Access in the Academy


October 7, 2012 by badacademic2

The notion makes me laugh, because I have rarely encountered it. Well, I did as an undergrad. That’s what gave me hope. Then I entered the world of grad student– not entirely student, not entirely staff/faculty. And accessibility is a joke then. If you need something more complicated than a wheelchair accessible classroom, extra testing time, or accessible course readings–and even then there are grumbles–be prepared for a *ton* of work. It is like taking an extra class. Or two.

Having a disability while pursuing a higher-ed degree or career seems to mostly consist of falling “between the cracks of the university’s disability-accommodation policies.”

A recent AAUP article states:

To function as a truly inclusive workplace, one that values and welcomes disability, higher education needs to move beyond narrow legalism and adopt a new perspective that conceptualizes access as a social issue rather than as a set of specific solutions to individual problems. By welcoming disability into the academy while reconceiving access, institutions can address disability as an issue that permeates all aspects of the social and physical environments that comprise the university workplace.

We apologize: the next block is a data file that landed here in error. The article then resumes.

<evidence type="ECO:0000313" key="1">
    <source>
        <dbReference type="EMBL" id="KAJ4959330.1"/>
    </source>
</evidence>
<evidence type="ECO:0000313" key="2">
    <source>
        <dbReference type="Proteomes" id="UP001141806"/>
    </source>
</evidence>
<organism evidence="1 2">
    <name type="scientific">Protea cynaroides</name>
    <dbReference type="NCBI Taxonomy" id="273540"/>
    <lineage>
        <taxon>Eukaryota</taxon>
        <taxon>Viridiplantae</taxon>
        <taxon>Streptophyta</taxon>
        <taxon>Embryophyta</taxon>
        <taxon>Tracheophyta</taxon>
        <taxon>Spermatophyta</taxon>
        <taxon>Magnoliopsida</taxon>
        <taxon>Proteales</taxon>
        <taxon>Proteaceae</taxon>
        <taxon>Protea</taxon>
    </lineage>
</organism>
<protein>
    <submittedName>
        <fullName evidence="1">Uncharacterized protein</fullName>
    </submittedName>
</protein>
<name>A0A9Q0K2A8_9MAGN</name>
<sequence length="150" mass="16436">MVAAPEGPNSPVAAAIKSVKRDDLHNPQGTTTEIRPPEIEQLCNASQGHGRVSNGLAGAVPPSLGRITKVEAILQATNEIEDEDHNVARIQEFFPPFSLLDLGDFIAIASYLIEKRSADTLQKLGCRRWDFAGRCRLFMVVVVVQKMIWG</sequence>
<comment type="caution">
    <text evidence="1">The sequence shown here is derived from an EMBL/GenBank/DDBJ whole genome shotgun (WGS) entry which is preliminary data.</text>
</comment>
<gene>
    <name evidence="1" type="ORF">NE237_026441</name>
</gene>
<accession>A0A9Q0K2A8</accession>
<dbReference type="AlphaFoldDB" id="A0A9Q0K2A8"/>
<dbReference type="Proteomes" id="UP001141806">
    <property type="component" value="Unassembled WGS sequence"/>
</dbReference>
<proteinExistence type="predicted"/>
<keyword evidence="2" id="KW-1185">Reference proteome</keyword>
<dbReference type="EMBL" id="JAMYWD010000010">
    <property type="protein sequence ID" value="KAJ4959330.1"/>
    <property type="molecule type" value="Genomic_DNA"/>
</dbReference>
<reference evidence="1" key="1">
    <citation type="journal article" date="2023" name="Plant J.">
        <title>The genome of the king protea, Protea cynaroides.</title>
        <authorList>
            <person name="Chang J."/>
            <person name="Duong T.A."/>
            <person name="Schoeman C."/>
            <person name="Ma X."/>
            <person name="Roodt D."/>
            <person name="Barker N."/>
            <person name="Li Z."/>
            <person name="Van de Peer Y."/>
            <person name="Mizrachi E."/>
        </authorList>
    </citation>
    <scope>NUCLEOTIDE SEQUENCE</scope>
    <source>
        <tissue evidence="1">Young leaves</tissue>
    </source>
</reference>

AAUP has written some great things about access in the academy, notably this on students with disabilities, and  this on hidden disabilities and faculty jobs.

I wonder how long it will take for universities to move beyond legalism and realize a truly accessible academy? If making sure the elevators are working and the automatic door openers work is beyond their concern, what of the more complicated things?



3 thoughts on “Access in the Academy

  1. Anthea says:

    I’m cynical enough to think that some universities won’t get around some things despite having to deal with the legislation since its just ‘too much effort’ and really in some instances to means that they’re not an exclusive little club…but entities which have to abide by rules and regulations.

  2. ABE says:

    They could definitely START by making sure the are really physically accessible.

    Such things as ‘ramps’ which are at 45°, and handicapped doors with buttons you have to walk too many steps to use, are rampant in just the little piece I use.

    Handicapped-friendly would be a nice start.

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